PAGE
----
Vibrationally excited H2 in the upper atmosphere of Saturn

Tariq Majeed, John C. McConnell, Roger Yelle

Research output: Contribution to journalArticle

6 Citations (Scopus)

Abstract

We have considered the impact of resonance fluorescense of solar EUV radiation by H2 on the distribution of the vibrational levels of H2 in the upper atmosphere of Saturn. This source has not been considered to date. It appears that, for v ≥ 3, this is the most important source, more important than those due to photoelectron induced fluorescence, recombination of molecular ions such as H3+, and vibrational excitation of H2 by photoelectron impact. Based on the Voyager limb observations of H2 band emission we estimate that some of the higher vibrational levels may have effective temperatures ∼ 3500 K. Such high vibrational densities may have an impact on ionospheric densities.

Original languageEnglish (US)
Pages (from-to)131-134
Number of pages4
JournalAdvances in Space Research
Volume10
Issue number1
DOIs
StatePublished - 1990
Externally publishedYes

Fingerprint

Upper atmosphere
upper atmosphere
Saturn
Photoelectrons
photoelectrons
recombination
limb
solar radiation
fluorescence
Fluorescence
limbs
molecular ions
Radiation
ionospherics
ion
Ions
temperature
estimates
Temperature
excitation

ASJC Scopus subject areas

  • Space and Planetary Science
  • Astronomy and Astrophysics

Cite this

Vibrationally excited H2 in the upper atmosphere of Saturn. / Majeed, Tariq; McConnell, John C.; Yelle, Roger.

In: Advances in Space Research, Vol. 10, No. 1, 1990, p. 131-134.

Research output: Contribution to journalArticle

Majeed, Tariq ; McConnell, John C. ; Yelle, Roger. / Vibrationally excited H2 in the upper atmosphere of Saturn. In: Advances in Space Research. 1990 ; Vol. 10, No. 1. pp. 131-134.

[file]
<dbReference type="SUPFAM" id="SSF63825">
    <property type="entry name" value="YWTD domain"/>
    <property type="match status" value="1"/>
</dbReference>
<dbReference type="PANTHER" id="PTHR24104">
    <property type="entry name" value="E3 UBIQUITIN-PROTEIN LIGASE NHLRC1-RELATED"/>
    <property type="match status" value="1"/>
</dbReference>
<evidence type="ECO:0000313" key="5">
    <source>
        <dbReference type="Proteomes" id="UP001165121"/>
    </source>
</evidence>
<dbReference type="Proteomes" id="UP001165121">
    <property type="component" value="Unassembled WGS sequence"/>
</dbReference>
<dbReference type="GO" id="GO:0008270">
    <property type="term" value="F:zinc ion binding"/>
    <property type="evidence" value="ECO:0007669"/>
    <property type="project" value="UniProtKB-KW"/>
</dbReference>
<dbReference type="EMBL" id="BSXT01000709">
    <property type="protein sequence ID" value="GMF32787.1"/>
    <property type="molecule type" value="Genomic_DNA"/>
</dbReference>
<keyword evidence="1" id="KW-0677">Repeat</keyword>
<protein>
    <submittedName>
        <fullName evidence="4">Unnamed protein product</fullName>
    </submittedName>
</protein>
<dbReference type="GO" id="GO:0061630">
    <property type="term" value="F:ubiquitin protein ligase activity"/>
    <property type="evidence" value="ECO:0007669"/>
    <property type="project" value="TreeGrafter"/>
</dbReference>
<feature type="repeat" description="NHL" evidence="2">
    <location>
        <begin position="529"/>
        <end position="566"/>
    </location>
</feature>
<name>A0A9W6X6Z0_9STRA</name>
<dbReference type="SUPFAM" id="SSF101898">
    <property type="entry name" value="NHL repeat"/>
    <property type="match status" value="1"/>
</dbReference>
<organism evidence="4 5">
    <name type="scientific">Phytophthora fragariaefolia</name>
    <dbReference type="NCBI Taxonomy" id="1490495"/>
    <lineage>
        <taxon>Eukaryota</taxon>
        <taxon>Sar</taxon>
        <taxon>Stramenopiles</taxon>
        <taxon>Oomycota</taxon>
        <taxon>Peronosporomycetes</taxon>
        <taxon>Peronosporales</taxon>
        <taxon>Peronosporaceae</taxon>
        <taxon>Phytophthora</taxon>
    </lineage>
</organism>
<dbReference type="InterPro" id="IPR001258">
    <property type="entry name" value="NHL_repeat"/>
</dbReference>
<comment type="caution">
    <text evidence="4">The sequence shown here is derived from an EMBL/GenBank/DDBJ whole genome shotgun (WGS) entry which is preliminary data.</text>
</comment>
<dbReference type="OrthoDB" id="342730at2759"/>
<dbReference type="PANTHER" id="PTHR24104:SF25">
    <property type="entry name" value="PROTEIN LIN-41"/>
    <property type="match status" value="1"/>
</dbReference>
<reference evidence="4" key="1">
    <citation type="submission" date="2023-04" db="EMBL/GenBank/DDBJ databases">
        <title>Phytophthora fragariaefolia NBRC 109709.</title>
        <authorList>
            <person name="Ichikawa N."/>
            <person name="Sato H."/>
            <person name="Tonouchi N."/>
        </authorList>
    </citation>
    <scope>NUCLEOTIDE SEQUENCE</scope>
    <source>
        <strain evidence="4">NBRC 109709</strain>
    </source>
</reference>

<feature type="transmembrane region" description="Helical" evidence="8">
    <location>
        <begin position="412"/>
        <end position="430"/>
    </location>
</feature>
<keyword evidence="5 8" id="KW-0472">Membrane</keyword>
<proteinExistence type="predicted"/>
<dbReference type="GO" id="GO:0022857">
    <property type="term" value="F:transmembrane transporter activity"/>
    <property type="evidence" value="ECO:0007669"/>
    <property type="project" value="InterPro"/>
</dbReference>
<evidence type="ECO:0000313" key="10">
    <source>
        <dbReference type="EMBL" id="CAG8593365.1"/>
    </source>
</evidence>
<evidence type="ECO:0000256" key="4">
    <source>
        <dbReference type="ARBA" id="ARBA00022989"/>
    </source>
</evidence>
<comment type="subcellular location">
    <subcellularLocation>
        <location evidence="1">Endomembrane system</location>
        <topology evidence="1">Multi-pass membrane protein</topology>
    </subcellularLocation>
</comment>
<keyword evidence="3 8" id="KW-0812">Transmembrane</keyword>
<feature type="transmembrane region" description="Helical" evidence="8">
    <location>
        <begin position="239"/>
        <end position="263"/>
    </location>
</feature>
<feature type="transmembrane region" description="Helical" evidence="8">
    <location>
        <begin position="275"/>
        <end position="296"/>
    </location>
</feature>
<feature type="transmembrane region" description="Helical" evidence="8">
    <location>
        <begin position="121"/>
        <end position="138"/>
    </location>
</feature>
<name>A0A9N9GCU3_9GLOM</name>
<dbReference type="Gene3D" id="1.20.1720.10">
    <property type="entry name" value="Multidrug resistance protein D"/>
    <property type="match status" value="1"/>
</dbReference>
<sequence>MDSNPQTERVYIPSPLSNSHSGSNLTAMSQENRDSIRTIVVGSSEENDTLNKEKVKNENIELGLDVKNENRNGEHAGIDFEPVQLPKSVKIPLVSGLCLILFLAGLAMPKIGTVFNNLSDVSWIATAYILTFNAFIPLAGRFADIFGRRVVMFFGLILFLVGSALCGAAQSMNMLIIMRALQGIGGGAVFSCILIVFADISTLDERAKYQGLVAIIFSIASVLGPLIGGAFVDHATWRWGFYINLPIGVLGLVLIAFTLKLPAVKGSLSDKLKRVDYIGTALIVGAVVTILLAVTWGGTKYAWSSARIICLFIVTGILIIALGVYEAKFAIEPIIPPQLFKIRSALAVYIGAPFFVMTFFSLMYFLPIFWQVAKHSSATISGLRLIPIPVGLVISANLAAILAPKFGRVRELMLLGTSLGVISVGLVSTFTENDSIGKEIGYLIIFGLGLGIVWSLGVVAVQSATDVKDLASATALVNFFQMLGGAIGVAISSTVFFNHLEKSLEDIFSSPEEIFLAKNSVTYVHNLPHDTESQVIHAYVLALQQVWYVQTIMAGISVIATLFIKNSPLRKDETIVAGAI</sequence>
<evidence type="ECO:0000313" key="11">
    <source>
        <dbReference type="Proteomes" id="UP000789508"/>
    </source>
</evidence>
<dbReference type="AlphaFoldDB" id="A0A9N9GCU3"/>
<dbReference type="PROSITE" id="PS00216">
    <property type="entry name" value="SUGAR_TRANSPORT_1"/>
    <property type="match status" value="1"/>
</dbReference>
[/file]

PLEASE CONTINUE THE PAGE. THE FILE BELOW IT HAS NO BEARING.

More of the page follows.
@article{ea2b6bd6e33345e886ececf6983f0dc5,
title = "Vibrationally excited H2 in the upper atmosphere of Saturn",
abstract = "We have considered the impact of resonance fluorescense of solar EUV radiation by H2 on the distribution of the vibrational levels of H2 in the upper atmosphere of Saturn. This source has not been considered to date. It appears that, for v ≥ 3, this is the most important source, more important than those due to photoelectron induced fluorescence, recombination of molecular ions such as H3+, and vibrational excitation of H2 by photoelectron impact. Based on the Voyager limb observations of H2 band emission we estimate that some of the higher vibrational levels may have effective temperatures ∼ 3500 K. Such high vibrational densities may have an impact on ionospheric densities.",
author = "Tariq Majeed and McConnell, {John C.} and Roger Yelle",
year = "1990",
doi = "10.1016/0273-1177(90)90096-I",
language = "English (US)",
volume = "10",
pages = "131--134",
journal = "Advances in Space Research",
issn = "0273-1177",
publisher = "Elsevier Limited",
number = "1",

}

TY - JOUR

T1 - Vibrationally excited H2 in the upper atmosphere of Saturn

AU - Majeed, Tariq

AU - McConnell, John C.

AU - Yelle, Roger

PY - 1990

Y1 - 1990

N2 - We have considered the impact of resonance fluorescense of solar EUV radiation by H2 on the distribution of the vibrational levels of H2 in the upper atmosphere of Saturn. This source has not been considered to date. It appears that, for v ≥ 3, this is the most important source, more important than those due to photoelectron induced fluorescence, recombination of molecular ions such as H3+, and vibrational excitation of H2 by photoelectron impact. Based on the Voyager limb observations of H2 band emission we estimate that some of the higher vibrational levels may have effective temperatures ∼ 3500 K. Such high vibrational densities may have an impact on ionospheric densities.

AB - We have considered the impact of resonance fluorescense of solar EUV radiation by H2 on the distribution of the vibrational levels of H2 in the upper atmosphere of Saturn. This source has not been considered to date. It appears that, for v ≥ 3, this is the most important source, more important than those due to photoelectron induced fluorescence, recombination of molecular ions such as H3+, and vibrational excitation of H2 by photoelectron impact. Based on the Voyager limb observations of H2 band emission we estimate that some of the higher vibrational levels may have effective temperatures ∼ 3500 K. Such high vibrational densities may have an impact on ionospheric densities.

UR - http://www.scopus.com/inward/record.url?scp=11144333888&partnerID=8YFLogxK

UR - http://www.scopus.com/inward/citedby.url?scp=11144333888&partnerID=8YFLogxK

U2 - 10.1016/0273-1177(90)90096-I

DO - 10.1016/0273-1177(90)90096-I

M3 - Article

AN - SCOPUS:11144333888

VL - 10

SP - 131

EP - 134

JO - Advances in Space Research

JF - Advances in Space Research

SN - 0273-1177

IS - 1

ER -